crash land falls

It’s been a while since I’ve posted. I appreciate the encouragement from Manju and Kathryn and others on getting back on to this.
Ultimately they’re pushing me me in this way for my benefit, not for them. I feel like I’m a person who often spurned potential teachers and has gone on to inadvertently develop some toxic habits. There’s an imaginary pressure to perfect all visible product which starts to create an internal resistance.

We’re halfway through the run of Iphigenia Crash Land Falls On The Neon Shell That Was Once Her Heart (A Rave Fable) by Caridad Svich at Nightlight in Carrboro.

Image

We’re filling the house with people, building up a cocoon of a world each night and breaking it down.
I would have stripped down the stage further by the end. In the final image, she’s alone on stage and lit by the grassy projection, her face staring straight ahead above her. Caitlin created this initially, and Emily and I gave assent. Later we reconsidered–I think I would have liked to have her lit by a separate light and to remove the screens behind her. Leave the stage blacker. Set the screen off to the side with the projection on it, but when you look at Iphigenia, you’ll just see her, simply, lit under a lone warm light, and alone.

Emily and I realized that we both wanted the same goal. A simpler scene, and for Iphigenia to be more alone on stage. It was the night before we opened though, and Caitlin  liked the projection on her and I deferred. We kept it as it was. This wasn’t a tragedy by any means, it still works. It’s all been well received.

I’m tentative to say that I directed it. I’m tentative to say all sorts of things.

Emily and I are codirectors, is where this has ultimately landed. It’s been a great balance and a good working rhythm that we’ve found. I’m fully happy with it, but there’s certainly a fear that flickers there–what if people just think that she had to step up because I couldn’t handle it? This group hasn’t been like that, though. They’re very fun, very welcoming, with a warm and exciting energy when we’re at work. We’re not getting paid, none of us are (we often mention). I want to send them all an email this week to find their availability through the end of 2013. How can we work again like this? How soon can we launch another show?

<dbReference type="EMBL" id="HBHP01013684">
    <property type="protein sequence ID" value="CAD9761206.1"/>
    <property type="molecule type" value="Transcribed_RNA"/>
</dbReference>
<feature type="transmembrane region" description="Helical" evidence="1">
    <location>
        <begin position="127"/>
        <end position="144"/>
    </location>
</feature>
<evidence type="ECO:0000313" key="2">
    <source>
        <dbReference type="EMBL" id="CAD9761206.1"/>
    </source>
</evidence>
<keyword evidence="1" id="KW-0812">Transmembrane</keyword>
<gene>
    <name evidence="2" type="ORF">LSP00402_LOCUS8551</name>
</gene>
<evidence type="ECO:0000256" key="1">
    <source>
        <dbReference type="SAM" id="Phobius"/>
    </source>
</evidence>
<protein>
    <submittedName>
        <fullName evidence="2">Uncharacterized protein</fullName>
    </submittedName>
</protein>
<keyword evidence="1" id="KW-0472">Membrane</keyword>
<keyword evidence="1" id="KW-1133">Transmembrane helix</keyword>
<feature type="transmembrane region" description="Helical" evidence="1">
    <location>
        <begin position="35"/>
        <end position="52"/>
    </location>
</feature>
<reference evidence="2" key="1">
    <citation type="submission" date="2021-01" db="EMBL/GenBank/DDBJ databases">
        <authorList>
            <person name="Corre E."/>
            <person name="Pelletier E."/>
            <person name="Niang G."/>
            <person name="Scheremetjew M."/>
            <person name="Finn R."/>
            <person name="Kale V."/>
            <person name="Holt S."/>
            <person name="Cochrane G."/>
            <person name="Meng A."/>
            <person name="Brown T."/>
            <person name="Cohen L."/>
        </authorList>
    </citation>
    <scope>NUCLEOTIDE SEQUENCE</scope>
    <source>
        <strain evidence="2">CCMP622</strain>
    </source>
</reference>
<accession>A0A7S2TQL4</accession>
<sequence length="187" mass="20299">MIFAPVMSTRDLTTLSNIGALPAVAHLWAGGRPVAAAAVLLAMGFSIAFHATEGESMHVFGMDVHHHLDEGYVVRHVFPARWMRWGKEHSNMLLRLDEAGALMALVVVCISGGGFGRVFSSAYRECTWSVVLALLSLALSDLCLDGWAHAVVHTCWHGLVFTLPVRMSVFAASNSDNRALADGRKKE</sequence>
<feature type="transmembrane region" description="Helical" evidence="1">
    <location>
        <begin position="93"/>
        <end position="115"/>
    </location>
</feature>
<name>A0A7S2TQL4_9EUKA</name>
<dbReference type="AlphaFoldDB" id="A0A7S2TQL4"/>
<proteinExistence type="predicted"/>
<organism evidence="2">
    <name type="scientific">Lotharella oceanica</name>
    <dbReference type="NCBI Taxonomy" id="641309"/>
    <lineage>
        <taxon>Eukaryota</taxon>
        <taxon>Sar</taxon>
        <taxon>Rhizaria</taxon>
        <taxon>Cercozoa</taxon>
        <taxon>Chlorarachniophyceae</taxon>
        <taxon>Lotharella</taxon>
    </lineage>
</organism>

I want to be someone who gets things done. Who doesn’t protect them, but makes them and improves them recklessly each day. Some days I am. Sometimes for weeks at a time. Sometimes new words crumble off of these encrusted thoughts and stories that form and fall like rain. I want to be making them each day, a less protected product. Something sharp and with raw edges as I shape it, focused and unattached. And while I might have some ineffectual moments, I’ve had stronger points too. We created this whole plan to stage the first two and a half scenes out in the back before bringing people in through the alley covered in ivy. I think this would have been beautiful and unusual and I bragged that we were going to use the space in ways no one had done before. But we realized not long ago that the fans and equipment on the rooftops were too much to handle. Yes some of us could be heard over it, but even for us, it’d become a scene about projection. As a group, we’re operating well. Creating new changes and images every day, and then breaking them open.